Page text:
Dementia haunts the United States. There’s no one without a personal story about how dementia has touched someone they care for. But beyond personal stories, the broader narrative is staggering: By 2050, we are on track to have almost 15 million Alzheimer’s patients in the U.S. alone. That’s roughly the population of New York City, Los Angeles, and Chicago combined. Now, add a few more cities to take care of them.
It’s an epidemic that’s already underway — but we don’t recognize it as such. The popular conception of Alzheimer’s is as an inevitable outcome of aging, bad genes, or both.
From a scientist’s perspective, it’s important to remind everyone that we all once believed the same thing about cancer. However, recent research is establishing a link between cancer and processed foods. In a large-scale study, researchers found that a 10 percent increase in consumption of ultra-processed foods led to a 12 percent increase in overall cancer events.
The findings line up with other research that links diet and the risk of Alzheimer’s — and underscore how important lifestyle changes can delay and even prevent the onset of the disease.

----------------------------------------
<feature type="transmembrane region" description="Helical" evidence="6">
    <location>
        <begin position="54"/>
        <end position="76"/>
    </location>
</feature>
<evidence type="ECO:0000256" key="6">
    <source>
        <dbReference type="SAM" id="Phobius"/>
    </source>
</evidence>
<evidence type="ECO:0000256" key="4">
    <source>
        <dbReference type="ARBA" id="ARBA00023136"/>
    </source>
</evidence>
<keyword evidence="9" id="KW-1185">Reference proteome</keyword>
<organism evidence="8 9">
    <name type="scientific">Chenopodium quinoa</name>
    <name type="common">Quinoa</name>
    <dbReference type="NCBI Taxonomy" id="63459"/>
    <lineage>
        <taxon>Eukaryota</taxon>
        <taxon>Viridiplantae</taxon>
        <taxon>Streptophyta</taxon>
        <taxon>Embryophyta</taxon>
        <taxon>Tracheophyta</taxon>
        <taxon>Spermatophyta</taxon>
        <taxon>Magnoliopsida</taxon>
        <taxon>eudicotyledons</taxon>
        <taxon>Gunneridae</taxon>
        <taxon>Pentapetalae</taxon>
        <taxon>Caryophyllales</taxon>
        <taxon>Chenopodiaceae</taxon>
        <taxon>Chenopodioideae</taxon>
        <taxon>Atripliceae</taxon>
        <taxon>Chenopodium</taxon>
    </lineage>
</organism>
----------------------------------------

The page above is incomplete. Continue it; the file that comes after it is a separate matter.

In an age of inexpensive personal genomics, there’s a general and persistent sense that as with cancer, Alzheimer’s is an essentially genetic outcome. But in reality, less than 1 percent of the population develops the disease due to genetic mutations in their DNA. To be clear, the vast majority of Alzheimer’s patients are simply not born with those mutations.
For Alzheimer’s, as with cancer — but also as with other conditions like heart disease and diabetes — much of the risk is related to behavioral and lifestyle factors. The consensus among scientists is that over one-third of all Alzheimer’s cases could be prevented by improving our lifestyles. This includes ameliorating cardiovascular fitness, keeping our brains intellectually stimulated, and perhaps most of all: eating better.
Eating better means addressing the American ultra-processed diet. Ultra-processed is a technical term and exists in a spectrum of food processing. An apple straight from the tree is wholly unprocessed. Dry the apple, and store it away with common preservatives like sulfur dioxide, and it becomes a processed food.